Novelist Aleksandar Hemon’s life is so memoir-ready that an autobiography has seemed practically inevitable. Hemon grew up in Bosnia, where he spent much of his 20s as a journalist, critic and art-school prankster. In 1992 he was visiting Chicago as part of a cultural exchange program when war broke out in his homeland. His sense of displacement was immediate and acute. “Converting Chicago into my personal space became not metaphysically essential but psychiatrically urgent as well,” he writes in “The Book of My Lives,” his stellar collection of personal essays.
A handful of pieces directly address Hemon’s early days in Chicago, as he canvassed for Greenpeace, found a community of artists and launched a successful literary career. (He won a MacArthur “genius grant” in 2004.) But this book is about how he feels displaced no matter where he is: He explores his disconnection while writing about dogs, divorce, literature, a David Bowie album, food (“a perfect borscht is what a life should be but never is”), chess games and more. Writing about playing pickup soccer games in Chicago with fellow expatriates, he cracks wise about the ragtag group’s idiosyncrasies, but he’s also seeking an elusive psychic poise. In soccer, he looks for “the moment when the universe seems to be arranged by a meaningful will that is not yours.”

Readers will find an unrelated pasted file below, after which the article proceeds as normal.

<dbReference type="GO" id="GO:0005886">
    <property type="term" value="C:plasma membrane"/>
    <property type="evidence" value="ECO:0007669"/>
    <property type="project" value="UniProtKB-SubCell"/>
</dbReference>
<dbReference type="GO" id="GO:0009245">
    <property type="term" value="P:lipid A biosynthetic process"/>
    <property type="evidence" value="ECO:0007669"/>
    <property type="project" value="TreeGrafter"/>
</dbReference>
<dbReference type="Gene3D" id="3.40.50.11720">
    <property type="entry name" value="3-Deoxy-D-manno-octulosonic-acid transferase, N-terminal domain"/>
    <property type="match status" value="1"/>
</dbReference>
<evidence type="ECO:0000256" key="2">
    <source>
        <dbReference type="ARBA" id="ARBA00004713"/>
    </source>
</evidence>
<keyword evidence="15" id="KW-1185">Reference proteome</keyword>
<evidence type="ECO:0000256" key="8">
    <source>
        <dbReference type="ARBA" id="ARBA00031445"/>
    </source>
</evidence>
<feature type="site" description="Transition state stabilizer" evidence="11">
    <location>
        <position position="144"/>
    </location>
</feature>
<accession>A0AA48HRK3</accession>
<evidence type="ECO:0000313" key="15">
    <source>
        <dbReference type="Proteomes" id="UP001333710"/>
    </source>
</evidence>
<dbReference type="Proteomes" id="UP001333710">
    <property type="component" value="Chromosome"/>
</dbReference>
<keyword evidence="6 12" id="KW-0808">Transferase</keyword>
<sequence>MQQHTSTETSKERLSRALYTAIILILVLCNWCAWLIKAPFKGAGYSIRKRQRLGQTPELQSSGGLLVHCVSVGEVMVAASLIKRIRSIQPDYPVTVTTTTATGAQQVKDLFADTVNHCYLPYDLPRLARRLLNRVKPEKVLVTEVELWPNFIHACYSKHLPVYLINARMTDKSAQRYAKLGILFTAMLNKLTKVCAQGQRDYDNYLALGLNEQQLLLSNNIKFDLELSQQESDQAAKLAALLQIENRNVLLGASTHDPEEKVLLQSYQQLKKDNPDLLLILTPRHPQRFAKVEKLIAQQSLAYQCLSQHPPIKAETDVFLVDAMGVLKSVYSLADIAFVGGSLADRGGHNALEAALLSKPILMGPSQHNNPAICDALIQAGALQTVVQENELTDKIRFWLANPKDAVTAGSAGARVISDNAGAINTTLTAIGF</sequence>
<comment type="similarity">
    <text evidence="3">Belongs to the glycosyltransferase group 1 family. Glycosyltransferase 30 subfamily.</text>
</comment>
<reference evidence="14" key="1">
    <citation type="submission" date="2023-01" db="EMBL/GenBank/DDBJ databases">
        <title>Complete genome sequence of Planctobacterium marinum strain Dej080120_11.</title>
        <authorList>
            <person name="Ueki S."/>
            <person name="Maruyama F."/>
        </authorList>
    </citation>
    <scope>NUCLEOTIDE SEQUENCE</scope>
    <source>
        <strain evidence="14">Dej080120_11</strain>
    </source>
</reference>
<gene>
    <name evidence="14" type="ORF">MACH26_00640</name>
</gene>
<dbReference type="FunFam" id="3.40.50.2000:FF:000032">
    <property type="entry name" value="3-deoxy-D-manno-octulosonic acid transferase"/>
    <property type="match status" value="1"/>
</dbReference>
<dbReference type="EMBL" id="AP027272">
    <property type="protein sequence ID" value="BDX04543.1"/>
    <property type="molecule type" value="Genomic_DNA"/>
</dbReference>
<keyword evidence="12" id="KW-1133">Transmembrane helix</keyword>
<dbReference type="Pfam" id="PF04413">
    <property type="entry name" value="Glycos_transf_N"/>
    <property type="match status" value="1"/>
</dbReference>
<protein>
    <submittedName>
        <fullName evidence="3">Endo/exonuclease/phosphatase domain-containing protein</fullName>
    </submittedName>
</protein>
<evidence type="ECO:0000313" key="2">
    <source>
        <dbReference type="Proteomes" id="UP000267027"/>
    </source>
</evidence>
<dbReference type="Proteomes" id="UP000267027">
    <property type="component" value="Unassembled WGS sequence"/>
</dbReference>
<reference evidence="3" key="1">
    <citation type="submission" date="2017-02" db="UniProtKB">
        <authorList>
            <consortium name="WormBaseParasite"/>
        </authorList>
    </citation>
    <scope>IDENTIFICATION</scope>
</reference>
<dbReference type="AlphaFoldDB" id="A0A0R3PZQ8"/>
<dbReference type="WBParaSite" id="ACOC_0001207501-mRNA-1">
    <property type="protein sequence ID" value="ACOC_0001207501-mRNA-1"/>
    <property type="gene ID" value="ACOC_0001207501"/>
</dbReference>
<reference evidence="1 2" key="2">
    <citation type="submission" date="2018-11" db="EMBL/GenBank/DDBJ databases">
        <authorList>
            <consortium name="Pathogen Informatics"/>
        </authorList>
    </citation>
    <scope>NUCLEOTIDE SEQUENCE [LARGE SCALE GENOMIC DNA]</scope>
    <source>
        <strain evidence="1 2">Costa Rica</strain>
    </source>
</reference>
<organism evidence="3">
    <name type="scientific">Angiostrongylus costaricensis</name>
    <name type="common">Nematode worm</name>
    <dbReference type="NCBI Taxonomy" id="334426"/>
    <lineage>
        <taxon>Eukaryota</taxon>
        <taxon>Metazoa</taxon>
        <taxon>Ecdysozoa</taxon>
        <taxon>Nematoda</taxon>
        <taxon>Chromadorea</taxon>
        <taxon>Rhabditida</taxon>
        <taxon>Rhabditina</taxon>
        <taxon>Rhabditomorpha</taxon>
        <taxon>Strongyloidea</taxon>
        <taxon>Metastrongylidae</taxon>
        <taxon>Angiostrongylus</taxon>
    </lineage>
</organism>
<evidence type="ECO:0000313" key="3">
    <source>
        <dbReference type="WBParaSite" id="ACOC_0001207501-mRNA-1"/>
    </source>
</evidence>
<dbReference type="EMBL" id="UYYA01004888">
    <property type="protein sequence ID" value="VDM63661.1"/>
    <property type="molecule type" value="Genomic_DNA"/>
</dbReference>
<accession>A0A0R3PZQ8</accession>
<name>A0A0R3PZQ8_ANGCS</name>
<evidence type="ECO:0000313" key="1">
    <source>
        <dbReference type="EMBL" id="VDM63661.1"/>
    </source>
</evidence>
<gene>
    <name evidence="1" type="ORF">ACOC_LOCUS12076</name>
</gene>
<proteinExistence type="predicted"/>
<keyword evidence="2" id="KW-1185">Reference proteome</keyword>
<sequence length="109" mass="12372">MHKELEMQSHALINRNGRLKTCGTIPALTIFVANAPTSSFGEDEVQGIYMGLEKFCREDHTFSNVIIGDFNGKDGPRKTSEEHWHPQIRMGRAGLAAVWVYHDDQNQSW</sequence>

Hemon’s tone throughout “The Book of My Lives” has a simplicity to counter his messy dislocation. That’s intentional, he explains: “Writing was another way to organize my interiority so that I could retreat into it and populate it with words.” But this serious search for identity has room for wit. He smirkingly recalls being interrogated by authorities in Sarajevo after an attempt at Nazi satire backfires (“I understood Kafka in a flash”) and registers his bemusement at being a kind of war refugee in a Chicago yuppie enclave, watching young mothers “carrying yoga mats on their backs like bazookas.”
That humor is absent in the book’s magnificent closing piece, a heartbreaking chronicle of his infant daughter’s death from a brain tumor. Watching joggers run by in the midst of his daughter’s suffering, Hemon describes feeling as if he were in an aquarium: “I could see outside, the people outside could see me inside (if they somehow chose to pay attention), but we lived and breathed in entirely different environments.”
The bright side is small but meaningful. As he watches his 3-year-old daughter invent an imaginary friend to cope, he senses how we find order in narratives. We humans are lucky, Hemon suggests. We’re designed to tell stories that build bridges across our displacement. “The Book of My Lives” is filled with stories that do the job brilliantly.
Mark Athitakis is a reviewer in Washington, D.C. He blogs at markathitakis.com.